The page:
By Eric Henderson
After decades of saving and planning, many pre-retirees (non-retired investors aged 55-65) are reconsidering their retirement plans in response to rising inflation, high interest rates, and an uncertain economic environment. Our Advisor Authority survey, powered by the Nationwide Retirement Institute®, revealed that one in four pre-retirees said they plan to retire later than anticipated, while another 15% are unsure if they will be able to retire at all.
According to our recent survey, a growing number of pre-retirees are worried about their financial stability in the future. Many are seeking guidance from financial professionals to get their retirement plans on the right track, hoping to discuss and address the current threats to their retirement goals.
The biggest threat to a secure retirement? Inflation.
Among the immediate challenges pre-retirees face as they consider their retirement plans, nearly two-thirds said inflation is their biggest concern, followed by a potential recession, market volatility, and taxes. When financial markets turn volatile, investors may feel the urge alter their financial strategies. However, it’s important they consider the potential downfalls of withdrawing from the market. By staying invested for the long term, investors give themselves a good opportunity to outpace inflation.
Concerns about Social Security.
Our survey also found that around half of pre-retirees are concerned about the long-term viability of Social Security. There’s good reason so many people are uncertain about what Social Security may look like down the road. Without legislative changes from Congress, Social Security benefits paid to individuals are likely to be lower in the future than they are today.1
Despite these concerns, 52% of pre-retirees who said they have strategies in place to avoid outliving their savings are primarily relying on Social Security. Others are looking at additional options, with 46% incorporating annuities to generate guaranteed income in retirement and help them avoid outliving their savings.
As a financial professional, you can help those nearing retirement leverage their money wisely to create predictable sources of income. This can include guiding them on the right time to claim Social Security benefits. This decision has significant implications on a client’s income over the course of retirement – which could last 25-30 years or longer for many people.
Amid mounting concerns, pre-retirees are seeking financial professional guidance.
With economic factors weighing heavy on their minds and 90% of pre-retirees concerned that the U.S. will enter a recession over the next 12 months, investors are increasingly turning to financial professionals for retirement guidance. In fact, of the nearly half of pre-retirees who are currently working with a financial professional, 40% began working with them over the last twelve months.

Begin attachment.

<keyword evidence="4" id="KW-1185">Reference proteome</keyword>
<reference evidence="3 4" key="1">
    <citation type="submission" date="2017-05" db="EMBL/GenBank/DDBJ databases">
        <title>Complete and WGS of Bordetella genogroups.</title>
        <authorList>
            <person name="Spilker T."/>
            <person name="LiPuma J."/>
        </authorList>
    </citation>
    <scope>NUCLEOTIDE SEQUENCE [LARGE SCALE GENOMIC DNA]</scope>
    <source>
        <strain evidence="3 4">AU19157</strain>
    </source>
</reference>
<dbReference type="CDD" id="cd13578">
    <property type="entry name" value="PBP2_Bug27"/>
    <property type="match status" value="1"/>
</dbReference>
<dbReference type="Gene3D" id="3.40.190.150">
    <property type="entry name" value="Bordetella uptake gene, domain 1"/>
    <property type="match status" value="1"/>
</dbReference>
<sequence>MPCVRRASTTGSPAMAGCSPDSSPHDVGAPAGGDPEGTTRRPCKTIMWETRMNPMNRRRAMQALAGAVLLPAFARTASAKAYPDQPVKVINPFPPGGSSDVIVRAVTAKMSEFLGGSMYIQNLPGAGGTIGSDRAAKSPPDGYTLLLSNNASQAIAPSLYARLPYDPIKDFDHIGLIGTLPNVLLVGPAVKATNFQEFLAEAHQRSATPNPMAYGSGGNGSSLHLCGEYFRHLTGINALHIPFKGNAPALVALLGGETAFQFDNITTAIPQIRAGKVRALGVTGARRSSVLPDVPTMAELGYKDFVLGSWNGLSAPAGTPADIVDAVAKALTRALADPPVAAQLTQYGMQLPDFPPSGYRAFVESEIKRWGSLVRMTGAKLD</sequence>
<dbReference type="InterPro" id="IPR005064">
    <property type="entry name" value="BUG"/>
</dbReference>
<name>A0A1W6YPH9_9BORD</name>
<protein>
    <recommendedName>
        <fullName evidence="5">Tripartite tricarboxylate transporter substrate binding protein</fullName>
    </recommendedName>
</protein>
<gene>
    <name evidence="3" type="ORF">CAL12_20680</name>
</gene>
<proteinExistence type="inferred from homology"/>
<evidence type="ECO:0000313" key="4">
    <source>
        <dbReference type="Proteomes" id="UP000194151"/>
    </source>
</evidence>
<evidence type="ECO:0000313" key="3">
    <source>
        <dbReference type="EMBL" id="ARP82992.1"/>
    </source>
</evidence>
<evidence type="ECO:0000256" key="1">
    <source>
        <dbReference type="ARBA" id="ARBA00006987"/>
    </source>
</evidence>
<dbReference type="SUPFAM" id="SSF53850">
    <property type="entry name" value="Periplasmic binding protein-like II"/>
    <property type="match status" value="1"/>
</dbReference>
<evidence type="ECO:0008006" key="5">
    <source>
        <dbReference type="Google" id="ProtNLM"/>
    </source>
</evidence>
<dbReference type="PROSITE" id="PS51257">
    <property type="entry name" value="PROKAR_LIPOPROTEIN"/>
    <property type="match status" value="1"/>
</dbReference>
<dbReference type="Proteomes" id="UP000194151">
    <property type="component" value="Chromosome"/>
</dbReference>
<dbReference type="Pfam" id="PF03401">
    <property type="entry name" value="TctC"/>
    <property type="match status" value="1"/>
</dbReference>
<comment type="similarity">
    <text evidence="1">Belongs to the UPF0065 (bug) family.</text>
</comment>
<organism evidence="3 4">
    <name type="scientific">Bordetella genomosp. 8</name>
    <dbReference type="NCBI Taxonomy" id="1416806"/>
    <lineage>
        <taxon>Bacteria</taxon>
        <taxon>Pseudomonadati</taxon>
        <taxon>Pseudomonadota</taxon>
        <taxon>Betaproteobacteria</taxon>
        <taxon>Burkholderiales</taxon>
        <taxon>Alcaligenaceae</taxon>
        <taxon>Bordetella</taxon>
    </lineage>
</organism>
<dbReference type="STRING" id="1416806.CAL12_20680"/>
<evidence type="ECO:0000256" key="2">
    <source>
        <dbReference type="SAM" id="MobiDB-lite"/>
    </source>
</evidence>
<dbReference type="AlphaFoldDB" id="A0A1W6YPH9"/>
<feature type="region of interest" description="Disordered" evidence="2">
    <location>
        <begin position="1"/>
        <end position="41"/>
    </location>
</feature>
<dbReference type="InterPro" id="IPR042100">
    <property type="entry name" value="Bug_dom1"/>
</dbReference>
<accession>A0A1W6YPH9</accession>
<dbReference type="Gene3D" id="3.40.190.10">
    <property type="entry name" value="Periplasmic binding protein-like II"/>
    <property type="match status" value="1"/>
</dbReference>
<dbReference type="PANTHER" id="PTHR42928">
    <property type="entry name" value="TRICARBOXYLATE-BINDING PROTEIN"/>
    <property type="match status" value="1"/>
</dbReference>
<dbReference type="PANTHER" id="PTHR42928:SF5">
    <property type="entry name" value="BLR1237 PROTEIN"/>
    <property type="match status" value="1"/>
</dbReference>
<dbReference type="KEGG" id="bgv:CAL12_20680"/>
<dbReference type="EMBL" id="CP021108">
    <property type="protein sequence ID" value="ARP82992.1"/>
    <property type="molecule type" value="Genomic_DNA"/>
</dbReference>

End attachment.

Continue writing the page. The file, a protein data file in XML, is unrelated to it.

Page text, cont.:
Investors are increasingly seeking advice from financial professionals due to the care and direction they offer their clients. Of those already working with a financial professional one-third said they do so to feel more confident about their financial future.
In response to investors’ increasing appetite for financial professional guidance, almost half of the financial professionals surveyed said they’re implementing tactics to help safeguard their pre-retiree clients’ assets from market risks and ensure they have enough liquidity to cover their expenses for two years if a financial crisis occurs. As a financial professional, understanding and acknowledging your clients’ retirement goals, needs, and fixed expenses as they near retirement can lead to a long-lasting, trusting relationship.
You can help clients make the right moves ahead of retirement.
For nearly all pre-retirees, having a plan for retirement helps them feel more in control of their financial future. By helping your clients make the right moves as they near retirement, you can help them predict and plan for the expenses they’re likely to face and feel more confident in their futures.
These three tips can help you have meaningful conversations with your clients closest to retirement:
Define their retirement goals. Do they hope to travel, own a second property, or leave a legacy to their loved ones? Give your clients a realistic picture of what it will take to achieve these goals.
Identify their fixed expenses. Help your clients understand how their assets can translate to predictable income that will help them cover their basic retirement spending needs.
Determine the right time to claim Social Security. The longer your clients wait to claim benefits, the higher they will be for the remainder of their retirement. Help them develop a plan bridge the gap between retiring and filing for Social Security.
For more news, information, and analysis, visit our Retirement Income Channel.
Originally published by Nationwide on June 20, 2023.
The research was conducted online within the U.S. by The Harris Poll on behalf of Nationwide from January 4-13, 2023, among 511 advisors and financial professionals and 789 investors ages 18+ with investable assets (IA) of $10K+. Advisors and financial professionals included 274 RIAs, 175 broker-dealers, 128 wirehouse and 55 other financial professionals. Among the investors, there were 203 Mass Affluent (IA of $100K-$499K), 167 Emerging High Net Worth (IA of $500K-$999K), 106 High Net Worth (IA of $1M-$4.99M) and 104 Ultra High Net Worth (IA of $5M+), and 209 investors with $10K to less than $100K investable assets (Less affluent). Investors included a subset of 224 “pre-retirees” age 55-65 who are not retired.